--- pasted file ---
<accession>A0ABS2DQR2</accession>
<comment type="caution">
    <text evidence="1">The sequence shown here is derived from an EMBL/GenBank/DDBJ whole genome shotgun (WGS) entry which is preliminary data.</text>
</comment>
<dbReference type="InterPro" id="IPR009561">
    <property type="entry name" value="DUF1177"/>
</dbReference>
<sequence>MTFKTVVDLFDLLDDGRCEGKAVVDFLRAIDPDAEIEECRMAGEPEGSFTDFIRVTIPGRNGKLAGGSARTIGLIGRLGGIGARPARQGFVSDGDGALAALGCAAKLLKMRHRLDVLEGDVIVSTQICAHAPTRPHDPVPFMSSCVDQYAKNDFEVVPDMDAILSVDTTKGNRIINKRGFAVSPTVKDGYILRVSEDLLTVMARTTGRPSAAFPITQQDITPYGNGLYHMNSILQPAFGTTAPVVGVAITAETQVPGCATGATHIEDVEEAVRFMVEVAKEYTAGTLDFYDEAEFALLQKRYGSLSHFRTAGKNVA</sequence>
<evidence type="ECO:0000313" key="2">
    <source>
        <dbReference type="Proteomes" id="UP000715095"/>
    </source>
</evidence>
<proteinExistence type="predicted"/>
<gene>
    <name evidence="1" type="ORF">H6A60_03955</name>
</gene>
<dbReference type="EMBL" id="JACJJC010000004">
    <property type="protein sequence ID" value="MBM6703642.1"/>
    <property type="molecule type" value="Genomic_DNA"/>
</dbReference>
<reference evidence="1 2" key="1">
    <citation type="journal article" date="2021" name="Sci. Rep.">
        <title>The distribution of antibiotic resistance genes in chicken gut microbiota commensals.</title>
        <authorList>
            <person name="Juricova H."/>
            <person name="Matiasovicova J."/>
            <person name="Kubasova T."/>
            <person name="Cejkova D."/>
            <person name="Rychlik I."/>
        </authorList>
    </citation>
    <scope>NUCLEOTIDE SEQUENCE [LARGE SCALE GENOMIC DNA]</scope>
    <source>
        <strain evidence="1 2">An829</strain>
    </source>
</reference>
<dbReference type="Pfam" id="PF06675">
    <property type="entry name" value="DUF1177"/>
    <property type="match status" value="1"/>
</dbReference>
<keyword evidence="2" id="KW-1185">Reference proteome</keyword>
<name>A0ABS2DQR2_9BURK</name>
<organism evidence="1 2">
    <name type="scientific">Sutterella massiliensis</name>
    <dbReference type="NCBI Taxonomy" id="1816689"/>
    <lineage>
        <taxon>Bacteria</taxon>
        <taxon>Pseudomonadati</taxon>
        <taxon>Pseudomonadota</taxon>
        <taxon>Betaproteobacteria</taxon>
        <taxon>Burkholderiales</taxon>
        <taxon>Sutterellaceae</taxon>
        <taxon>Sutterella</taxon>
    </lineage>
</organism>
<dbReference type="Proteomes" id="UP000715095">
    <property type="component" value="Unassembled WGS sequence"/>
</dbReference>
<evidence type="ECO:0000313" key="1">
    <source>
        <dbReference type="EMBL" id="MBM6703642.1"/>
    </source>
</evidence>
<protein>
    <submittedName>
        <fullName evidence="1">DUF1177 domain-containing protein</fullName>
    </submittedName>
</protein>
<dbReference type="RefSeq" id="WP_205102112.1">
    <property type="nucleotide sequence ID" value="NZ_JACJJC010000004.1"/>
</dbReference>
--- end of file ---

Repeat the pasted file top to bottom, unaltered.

<accession>A0ABS2DQR2</accession>
<comment type="caution">
    <text evidence="1">The sequence shown here is derived from an EMBL/GenBank/DDBJ whole genome shotgun (WGS) entry which is preliminary data.</text>
</comment>
<dbReference type="InterPro" id="IPR009561">
    <property type="entry name" value="DUF1177"/>
</dbReference>
<sequence>MTFKTVVDLFDLLDDGRCEGKAVVDFLRAIDPDAEIEECRMAGEPEGSFTDFIRVTIPGRNGKLAGGSARTIGLIGRLGGIGARPARQGFVSDGDGALAALGCAAKLLKMRHRLDVLEGDVIVSTQICAHAPTRPHDPVPFMSSCVDQYAKNDFEVVPDMDAILSVDTTKGNRIINKRGFAVSPTVKDGYILRVSEDLLTVMARTTGRPSAAFPITQQDITPYGNGLYHMNSILQPAFGTTAPVVGVAITAETQVPGCATGATHIEDVEEAVRFMVEVAKEYTAGTLDFYDEAEFALLQKRYGSLSHFRTAGKNVA</sequence>
<evidence type="ECO:0000313" key="2">
    <source>
        <dbReference type="Proteomes" id="UP000715095"/>
    </source>
</evidence>
<proteinExistence type="predicted"/>
<gene>
    <name evidence="1" type="ORF">H6A60_03955</name>
</gene>
<dbReference type="EMBL" id="JACJJC010000004">
    <property type="protein sequence ID" value="MBM6703642.1"/>
    <property type="molecule type" value="Genomic_DNA"/>
</dbReference>
<reference evidence="1 2" key="1">
    <citation type="journal article" date="2021" name="Sci. Rep.">
        <title>The distribution of antibiotic resistance genes in chicken gut microbiota commensals.</title>
        <authorList>
            <person name="Juricova H."/>
            <person name="Matiasovicova J."/>
            <person name="Kubasova T."/>
            <person name="Cejkova D."/>
            <person name="Rychlik I."/>
        </authorList>
    </citation>
    <scope>NUCLEOTIDE SEQUENCE [LARGE SCALE GENOMIC DNA]</scope>
    <source>
        <strain evidence="1 2">An829</strain>
    </source>
</reference>
<dbReference type="Pfam" id="PF06675">
    <property type="entry name" value="DUF1177"/>
    <property type="match status" value="1"/>
</dbReference>
<keyword evidence="2" id="KW-1185">Reference proteome</keyword>
<name>A0ABS2DQR2_9BURK</name>
<organism evidence="1 2">
    <name type="scientific">Sutterella massiliensis</name>
    <dbReference type="NCBI Taxonomy" id="1816689"/>
    <lineage>
        <taxon>Bacteria</taxon>
        <taxon>Pseudomonadati</taxon>
        <taxon>Pseudomonadota</taxon>
        <taxon>Betaproteobacteria</taxon>
        <taxon>Burkholderiales</taxon>
        <taxon>Sutterellaceae</taxon>
        <taxon>Sutterella</taxon>
    </lineage>
</organism>
<dbReference type="Proteomes" id="UP000715095">
    <property type="component" value="Unassembled WGS sequence"/>
</dbReference>
<evidence type="ECO:0000313" key="1">
    <source>
        <dbReference type="EMBL" id="MBM6703642.1"/>
    </source>
</evidence>
<protein>
    <submittedName>
        <fullName evidence="1">DUF1177 domain-containing protein</fullName>
    </submittedName>
</protein>
<dbReference type="RefSeq" id="WP_205102112.1">
    <property type="nucleotide sequence ID" value="NZ_JACJJC010000004.1"/>
</dbReference>